Chris Jones, “The Things That Carried Him”
Jack Hart, Storycraft, Ch.6 “Scene”

Susan Orlean, “Orchid Fever”
Michael Winerip, “Holiday Pageant: The Importance of Being Bluebell”
Jack Hart, Storycraft, Ch.5 “Character”

Character/Place Sketch DUE via email by 5pm

                              WEEK 5
Writing Workshop

Writing Workshop

                              WEEK 6
John McPhee, “Travels in Georgia”
Jane Kramer, “The Last Cowboy”
Jack Hart, Storycraft, Ch.2 “Structure”

Chris Jones, “Animals”
Tom Junod, “The Loved Ones”
Jack Hart, Storycraft, Ch.7 “Action”

                             WEEK 7
Jeff Sharlet, “Jesus Killed Muhammed”
Janet Reitman, “Jahar’s World”
Jack Hart, Storycraft, Ch.12 “Explanatory Narratives”

Gene Weingarten, “Fatal Distraction”
Jack Hart, Storycraft, Ch.3 “Point of View”

Hard News Reimagined DUE via email by 5pm

                              WEEK 8
Writing Workshop

Writing Workshop

                             WEEK 9

                              WEEK 10
David Foster Wallace, “David Lynch Keeps His Head”
David Foster Wallace, “Tennis Player Michael Joyce…”
David Foster Wallace, “A Supposedly Fun Thing I’ll Never Do Again”
David Foster Wallace, “Getting Away From Already Being Pretty Much Away From It All”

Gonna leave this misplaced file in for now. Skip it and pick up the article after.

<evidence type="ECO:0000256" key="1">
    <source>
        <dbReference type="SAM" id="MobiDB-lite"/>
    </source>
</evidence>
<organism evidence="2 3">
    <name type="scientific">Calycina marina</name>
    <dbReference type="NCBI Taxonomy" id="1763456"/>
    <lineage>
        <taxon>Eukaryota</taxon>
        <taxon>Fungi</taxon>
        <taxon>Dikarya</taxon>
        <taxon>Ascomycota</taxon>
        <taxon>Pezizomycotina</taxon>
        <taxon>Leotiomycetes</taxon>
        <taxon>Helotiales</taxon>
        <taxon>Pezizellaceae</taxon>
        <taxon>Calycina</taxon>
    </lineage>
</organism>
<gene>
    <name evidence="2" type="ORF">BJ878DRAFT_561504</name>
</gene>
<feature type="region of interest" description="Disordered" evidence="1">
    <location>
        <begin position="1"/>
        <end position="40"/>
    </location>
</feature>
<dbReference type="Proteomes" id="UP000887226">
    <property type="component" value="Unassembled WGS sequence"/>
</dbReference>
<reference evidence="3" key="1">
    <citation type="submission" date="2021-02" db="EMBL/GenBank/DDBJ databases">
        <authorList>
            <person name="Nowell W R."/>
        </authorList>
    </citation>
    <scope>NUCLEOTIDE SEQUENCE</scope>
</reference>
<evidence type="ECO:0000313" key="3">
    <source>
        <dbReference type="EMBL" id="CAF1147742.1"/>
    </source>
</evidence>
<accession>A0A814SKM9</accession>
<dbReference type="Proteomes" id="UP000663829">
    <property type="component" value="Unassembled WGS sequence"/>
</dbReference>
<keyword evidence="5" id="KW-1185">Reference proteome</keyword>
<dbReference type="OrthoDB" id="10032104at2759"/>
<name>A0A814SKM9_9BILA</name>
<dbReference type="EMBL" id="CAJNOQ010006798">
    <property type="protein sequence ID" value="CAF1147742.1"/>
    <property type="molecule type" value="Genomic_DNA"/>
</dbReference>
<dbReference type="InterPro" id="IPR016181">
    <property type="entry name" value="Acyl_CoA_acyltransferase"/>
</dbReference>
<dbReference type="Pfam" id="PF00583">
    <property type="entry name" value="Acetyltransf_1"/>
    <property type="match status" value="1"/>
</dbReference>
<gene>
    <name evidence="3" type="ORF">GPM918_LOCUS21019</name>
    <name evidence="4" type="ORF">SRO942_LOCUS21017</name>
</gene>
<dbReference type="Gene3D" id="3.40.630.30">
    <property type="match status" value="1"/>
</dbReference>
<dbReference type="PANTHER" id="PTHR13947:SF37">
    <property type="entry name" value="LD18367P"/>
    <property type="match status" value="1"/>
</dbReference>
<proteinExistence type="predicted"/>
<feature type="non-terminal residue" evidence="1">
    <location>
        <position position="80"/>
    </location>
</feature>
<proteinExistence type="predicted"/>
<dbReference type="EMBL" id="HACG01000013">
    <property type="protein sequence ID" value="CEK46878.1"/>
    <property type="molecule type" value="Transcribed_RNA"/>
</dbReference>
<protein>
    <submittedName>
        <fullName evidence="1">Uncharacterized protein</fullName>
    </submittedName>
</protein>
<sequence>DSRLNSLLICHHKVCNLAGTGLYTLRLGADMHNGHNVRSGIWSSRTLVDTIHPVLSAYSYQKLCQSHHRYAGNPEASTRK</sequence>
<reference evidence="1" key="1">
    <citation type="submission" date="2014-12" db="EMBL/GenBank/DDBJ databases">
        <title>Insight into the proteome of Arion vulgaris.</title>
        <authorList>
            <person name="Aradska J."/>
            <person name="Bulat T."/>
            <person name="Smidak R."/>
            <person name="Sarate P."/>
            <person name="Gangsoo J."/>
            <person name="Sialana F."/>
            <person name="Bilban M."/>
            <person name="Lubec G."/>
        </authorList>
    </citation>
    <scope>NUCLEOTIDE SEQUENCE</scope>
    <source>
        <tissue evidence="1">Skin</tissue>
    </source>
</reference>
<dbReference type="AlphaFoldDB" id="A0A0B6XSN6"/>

Jack Hart, Storycraft, Ch.4 “Voice and Style”

Joe Mitchell, “Professor Seagull”
Charles Pierce, “The Man. Amen.”
Jack Hart, Storycraft, Ch.8 “Dialogue”

                              WEEK 11
David Grann, “Trial By Fire”
Jack Hart, Storycraft, Ch.14 “Ethics”

Pamela Colloff, “Innocence Lost”
Pamela Colloff, “Innocence Found”

                              WEEK 12
Writing Workshop

Writing Workshop

                              WEEK 13
Gene Weingarten, “The Peekaboo Paradox”
Robert Kurson, “My Favorite Teacher”
Paige Williams, “Finding Dolly Freed”

Michael Paterniti, “The Suicide Catcher”
Katharine Boo, “The Swamp Nurse”

                              WEEK 14
Joan Didion, Salvador
Jack Hart, Storycraft, Ch.9 “Theme”

No Class—Thanksgiving Break

                              WEEK 15
Jay Caspain Kang, “Should Reddit Be Blamed for the Spreading of a Smear”
John Jeremiah Sullivan, “You Blow My Mind. Hey, Mickey!”
Darcy Frey, “Something’s Got to Give”

Writing Workshop

                              WEEK 16
Writing Workshop

Last Class